One of the wonders of Life is the constant unexpectedness of it all. A long time ago, when I was driving along a road I knew very well, and had driven all my driving life, I came around a corner and was confronted by the sight of a very large pig, just standing in the middle of the road. I just about managed to avoid the embarrassment of a pig-related insurance claim, pulled over, and soon found that it had escaped from a nearby farm.
And, as with many things, our inside world is just a reflection of the outside world. Although lots of our thoughts seem to run along predictable roads and round predictable paths, we can suddenly find ourselves confronted by the unexpected. If we look carefully, as with the pig, we find that they are explainable in hindsight: we see that we had such-and-such a thought because something happened that set it off. We suddenly thought of visiting our aunt for tea because we caught a sent of lavender in the air, which reminded us of how the potpourri smells at our aunt’s house, which made us think of how it really was time we popped round for tea. At the time, though, the thought of our aunt’s teacakes just seemed to appear out of the middle of nowhere.
The Buddhists have this concept of “dependent origination”, which means that everything was caused by something before it – everything depends on something before, which in turn was caused by something before it, and so on, all the way back to the Big Bang (or even further, if we can ever work that out!).
One of the lessons we can learn in meditation is that of the truth of dependent origination. We think we are the originator of our thoughts, but we’re not, really. It’s all conditioned – based on what has come before. Try it now – think of an animal. Go on, really. Think of one. I’ll wait.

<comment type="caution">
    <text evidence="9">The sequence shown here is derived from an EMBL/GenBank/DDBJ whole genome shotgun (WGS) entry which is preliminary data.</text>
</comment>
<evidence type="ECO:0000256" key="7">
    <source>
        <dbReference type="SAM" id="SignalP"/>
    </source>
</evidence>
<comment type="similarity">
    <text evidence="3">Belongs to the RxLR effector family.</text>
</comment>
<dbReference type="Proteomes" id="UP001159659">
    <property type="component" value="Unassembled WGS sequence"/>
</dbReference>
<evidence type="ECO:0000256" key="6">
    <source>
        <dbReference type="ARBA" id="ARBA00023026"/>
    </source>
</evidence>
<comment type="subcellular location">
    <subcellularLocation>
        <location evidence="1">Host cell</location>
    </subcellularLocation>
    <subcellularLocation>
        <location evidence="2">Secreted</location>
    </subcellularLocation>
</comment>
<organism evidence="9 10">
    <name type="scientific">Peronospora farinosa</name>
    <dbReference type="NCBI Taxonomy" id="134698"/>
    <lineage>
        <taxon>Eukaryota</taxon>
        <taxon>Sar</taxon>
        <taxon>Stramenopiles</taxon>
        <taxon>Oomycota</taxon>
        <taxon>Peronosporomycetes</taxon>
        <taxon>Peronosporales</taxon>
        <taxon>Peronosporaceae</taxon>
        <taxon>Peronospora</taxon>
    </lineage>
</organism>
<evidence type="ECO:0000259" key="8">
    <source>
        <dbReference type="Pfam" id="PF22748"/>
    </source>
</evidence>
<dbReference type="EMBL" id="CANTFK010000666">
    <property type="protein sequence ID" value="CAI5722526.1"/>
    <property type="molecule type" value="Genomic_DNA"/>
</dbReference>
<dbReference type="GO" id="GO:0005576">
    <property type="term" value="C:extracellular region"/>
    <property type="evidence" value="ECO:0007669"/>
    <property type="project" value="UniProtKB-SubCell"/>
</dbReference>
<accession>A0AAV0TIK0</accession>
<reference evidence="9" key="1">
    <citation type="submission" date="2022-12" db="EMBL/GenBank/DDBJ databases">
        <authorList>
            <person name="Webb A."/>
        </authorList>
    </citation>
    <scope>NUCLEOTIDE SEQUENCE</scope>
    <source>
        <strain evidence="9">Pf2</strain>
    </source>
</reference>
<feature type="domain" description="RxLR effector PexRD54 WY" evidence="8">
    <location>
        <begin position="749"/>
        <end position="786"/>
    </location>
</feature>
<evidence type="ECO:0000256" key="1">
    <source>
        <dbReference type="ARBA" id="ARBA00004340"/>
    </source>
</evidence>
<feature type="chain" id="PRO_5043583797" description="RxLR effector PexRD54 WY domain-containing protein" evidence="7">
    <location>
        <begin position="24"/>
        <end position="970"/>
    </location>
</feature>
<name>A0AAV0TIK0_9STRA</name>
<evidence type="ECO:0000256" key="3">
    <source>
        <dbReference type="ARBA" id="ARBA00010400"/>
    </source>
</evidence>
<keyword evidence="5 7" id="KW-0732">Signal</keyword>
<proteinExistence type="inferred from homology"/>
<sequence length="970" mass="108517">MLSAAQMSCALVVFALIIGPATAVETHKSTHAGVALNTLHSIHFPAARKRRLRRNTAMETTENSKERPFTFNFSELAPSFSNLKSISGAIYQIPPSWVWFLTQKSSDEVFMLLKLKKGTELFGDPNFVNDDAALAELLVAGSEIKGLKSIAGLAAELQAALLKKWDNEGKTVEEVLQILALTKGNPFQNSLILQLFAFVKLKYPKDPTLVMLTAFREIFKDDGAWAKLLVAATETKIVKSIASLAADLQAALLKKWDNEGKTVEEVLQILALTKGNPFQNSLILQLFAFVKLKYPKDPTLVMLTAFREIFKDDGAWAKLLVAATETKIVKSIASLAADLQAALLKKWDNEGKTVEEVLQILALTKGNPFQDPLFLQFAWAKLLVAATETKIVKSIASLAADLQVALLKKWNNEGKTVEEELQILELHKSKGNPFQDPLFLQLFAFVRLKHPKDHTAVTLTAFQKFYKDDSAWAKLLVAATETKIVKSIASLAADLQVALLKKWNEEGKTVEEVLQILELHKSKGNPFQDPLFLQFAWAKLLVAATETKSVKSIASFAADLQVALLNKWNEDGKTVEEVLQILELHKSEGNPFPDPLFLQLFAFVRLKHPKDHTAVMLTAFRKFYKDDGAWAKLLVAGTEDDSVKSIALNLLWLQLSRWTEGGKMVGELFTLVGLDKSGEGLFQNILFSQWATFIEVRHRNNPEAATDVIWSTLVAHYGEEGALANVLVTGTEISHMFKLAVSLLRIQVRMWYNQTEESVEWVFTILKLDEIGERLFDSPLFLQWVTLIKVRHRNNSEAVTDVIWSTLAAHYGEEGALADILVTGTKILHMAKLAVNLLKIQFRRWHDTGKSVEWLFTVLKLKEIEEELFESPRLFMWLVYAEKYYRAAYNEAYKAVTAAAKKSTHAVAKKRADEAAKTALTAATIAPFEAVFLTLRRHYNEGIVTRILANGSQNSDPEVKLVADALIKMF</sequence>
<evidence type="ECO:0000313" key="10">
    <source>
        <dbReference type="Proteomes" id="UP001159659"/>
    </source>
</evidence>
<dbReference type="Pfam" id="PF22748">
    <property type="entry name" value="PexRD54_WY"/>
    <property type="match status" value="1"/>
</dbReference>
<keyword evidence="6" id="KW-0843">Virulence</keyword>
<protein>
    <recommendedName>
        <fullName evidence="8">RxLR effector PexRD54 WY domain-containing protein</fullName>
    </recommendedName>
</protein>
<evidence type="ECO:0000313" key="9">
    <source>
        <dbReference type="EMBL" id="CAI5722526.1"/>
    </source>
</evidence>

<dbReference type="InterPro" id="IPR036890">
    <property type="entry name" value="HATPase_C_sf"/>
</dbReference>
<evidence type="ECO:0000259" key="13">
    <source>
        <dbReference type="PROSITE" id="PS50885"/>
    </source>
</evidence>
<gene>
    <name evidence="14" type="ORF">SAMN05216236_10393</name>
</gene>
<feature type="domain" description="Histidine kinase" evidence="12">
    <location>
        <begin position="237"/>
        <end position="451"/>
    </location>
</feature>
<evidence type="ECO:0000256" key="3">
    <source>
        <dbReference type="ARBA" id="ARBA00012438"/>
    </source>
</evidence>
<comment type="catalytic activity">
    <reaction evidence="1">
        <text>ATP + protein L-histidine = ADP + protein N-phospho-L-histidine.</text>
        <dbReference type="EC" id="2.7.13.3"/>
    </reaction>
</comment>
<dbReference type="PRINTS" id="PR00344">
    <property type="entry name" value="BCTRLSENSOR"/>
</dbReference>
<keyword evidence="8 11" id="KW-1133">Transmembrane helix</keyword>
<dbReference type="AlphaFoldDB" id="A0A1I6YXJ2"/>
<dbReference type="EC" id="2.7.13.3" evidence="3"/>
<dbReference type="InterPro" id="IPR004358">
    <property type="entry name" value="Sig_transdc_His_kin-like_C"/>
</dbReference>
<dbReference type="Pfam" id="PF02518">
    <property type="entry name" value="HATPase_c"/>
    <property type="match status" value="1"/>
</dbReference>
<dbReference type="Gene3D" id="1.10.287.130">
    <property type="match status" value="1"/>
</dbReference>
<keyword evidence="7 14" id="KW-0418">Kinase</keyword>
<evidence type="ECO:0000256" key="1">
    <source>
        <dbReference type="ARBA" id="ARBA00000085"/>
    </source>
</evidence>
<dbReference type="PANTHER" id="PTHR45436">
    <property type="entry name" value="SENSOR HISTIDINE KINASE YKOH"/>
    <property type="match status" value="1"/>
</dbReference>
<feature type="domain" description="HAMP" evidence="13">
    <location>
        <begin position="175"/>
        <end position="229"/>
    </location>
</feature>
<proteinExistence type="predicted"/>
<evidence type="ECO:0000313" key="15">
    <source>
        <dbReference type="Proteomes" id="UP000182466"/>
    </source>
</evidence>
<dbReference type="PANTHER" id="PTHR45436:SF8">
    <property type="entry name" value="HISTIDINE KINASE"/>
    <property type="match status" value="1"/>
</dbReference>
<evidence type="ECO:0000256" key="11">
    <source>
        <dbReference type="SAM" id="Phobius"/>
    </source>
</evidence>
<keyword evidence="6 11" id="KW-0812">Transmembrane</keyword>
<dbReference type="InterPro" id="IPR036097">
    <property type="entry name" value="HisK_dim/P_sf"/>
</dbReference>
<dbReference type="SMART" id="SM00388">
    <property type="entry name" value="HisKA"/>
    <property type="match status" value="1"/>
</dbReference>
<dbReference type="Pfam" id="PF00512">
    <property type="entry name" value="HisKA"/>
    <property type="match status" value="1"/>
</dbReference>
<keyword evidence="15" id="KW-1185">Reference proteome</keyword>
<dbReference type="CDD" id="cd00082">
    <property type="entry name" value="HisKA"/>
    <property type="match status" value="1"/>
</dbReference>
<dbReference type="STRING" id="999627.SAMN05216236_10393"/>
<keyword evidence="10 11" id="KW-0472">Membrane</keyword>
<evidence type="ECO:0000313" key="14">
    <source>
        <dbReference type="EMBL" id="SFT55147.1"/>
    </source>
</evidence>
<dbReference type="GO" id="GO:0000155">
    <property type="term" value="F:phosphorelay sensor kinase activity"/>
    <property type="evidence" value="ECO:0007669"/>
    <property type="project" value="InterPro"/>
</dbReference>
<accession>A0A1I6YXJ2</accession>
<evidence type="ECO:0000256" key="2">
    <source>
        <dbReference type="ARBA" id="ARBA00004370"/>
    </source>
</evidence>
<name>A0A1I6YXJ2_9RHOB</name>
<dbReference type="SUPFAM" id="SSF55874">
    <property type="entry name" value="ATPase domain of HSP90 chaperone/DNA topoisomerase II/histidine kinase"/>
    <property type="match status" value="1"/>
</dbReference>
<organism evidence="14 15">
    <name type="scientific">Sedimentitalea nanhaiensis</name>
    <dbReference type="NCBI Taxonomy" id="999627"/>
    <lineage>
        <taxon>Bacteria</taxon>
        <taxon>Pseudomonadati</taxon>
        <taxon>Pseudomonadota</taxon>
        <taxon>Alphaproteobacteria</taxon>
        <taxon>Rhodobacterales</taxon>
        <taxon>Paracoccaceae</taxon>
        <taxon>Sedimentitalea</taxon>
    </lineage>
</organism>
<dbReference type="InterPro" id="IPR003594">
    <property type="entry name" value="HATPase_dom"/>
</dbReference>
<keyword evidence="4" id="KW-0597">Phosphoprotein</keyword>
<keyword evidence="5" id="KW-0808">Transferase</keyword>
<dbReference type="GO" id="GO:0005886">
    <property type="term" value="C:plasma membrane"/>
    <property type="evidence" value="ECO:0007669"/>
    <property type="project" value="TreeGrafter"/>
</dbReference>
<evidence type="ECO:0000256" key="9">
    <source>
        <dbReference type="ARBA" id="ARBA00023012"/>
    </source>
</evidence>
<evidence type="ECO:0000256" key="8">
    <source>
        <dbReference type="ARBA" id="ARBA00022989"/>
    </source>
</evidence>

Now, before you’d thought of that animal, did you know what animal it was going to be? No, of course not, that wouldn’t make sense. So that animal was unexpected, right? Well, perhaps: but it’s an animal you’ve heard of, yes? And you have some familiarity with it? Perhaps it’s one you like particularly, or had seen recently? Think about it – why, in retrospect, did you pick that animal? There was a reason, wasn’t there?
Same with meditation. We are there, trying to stay with the breath, when suddenly a thought comes up. If we are really paying attention, though, we can often see how it came about. It perhaps came from a smaller thought before it, which came from some rumination we had had before we sat down. Or from a sound we heard, or from a task that we’d left unfinished. Or from some other trigger – some other condition, internal or external, which in turn (if we looked hard enough) had its own cause, and so on.
This is why the whole cycle of noticing is a vital part of meditation. It’s why the point of mindfulness isn’t to have no thoughts – otherwise you’d never have the chance to notice the origins of thoughts, to keep our awareness open (while we are still following the breath, naturally!) and to spot them as they start to grow.
Once a thought is significant enough to disrupt our attention, of course we need to do something about it. So we perform the cycle which we all do about ten thousand, thousand, times, as we sit in our meditations:
- Recognise that we’re now paying attention to the thought, not the breath
- Release the thought – gently, no need to do it suddenly!
- Relax for a moment – perhaps even take a breath, going “ah-ha!” to ourselves, with a little smile, acknowledging another stone laid in the foundation of our mindfulness
- Return to the object of our meditation – usually the breath
And of course, as within, so without, too. We can use this same cycle to catch ourselves out there in the world, especially if we’re falling into negative cycles of thought. We can Recognise, Release, Relax, and Return to whatever we should have been paying attention to.
I’ve put up a new guided meditation on the website, 20 minutes long, which you might like to use to try this out. Have fun with it!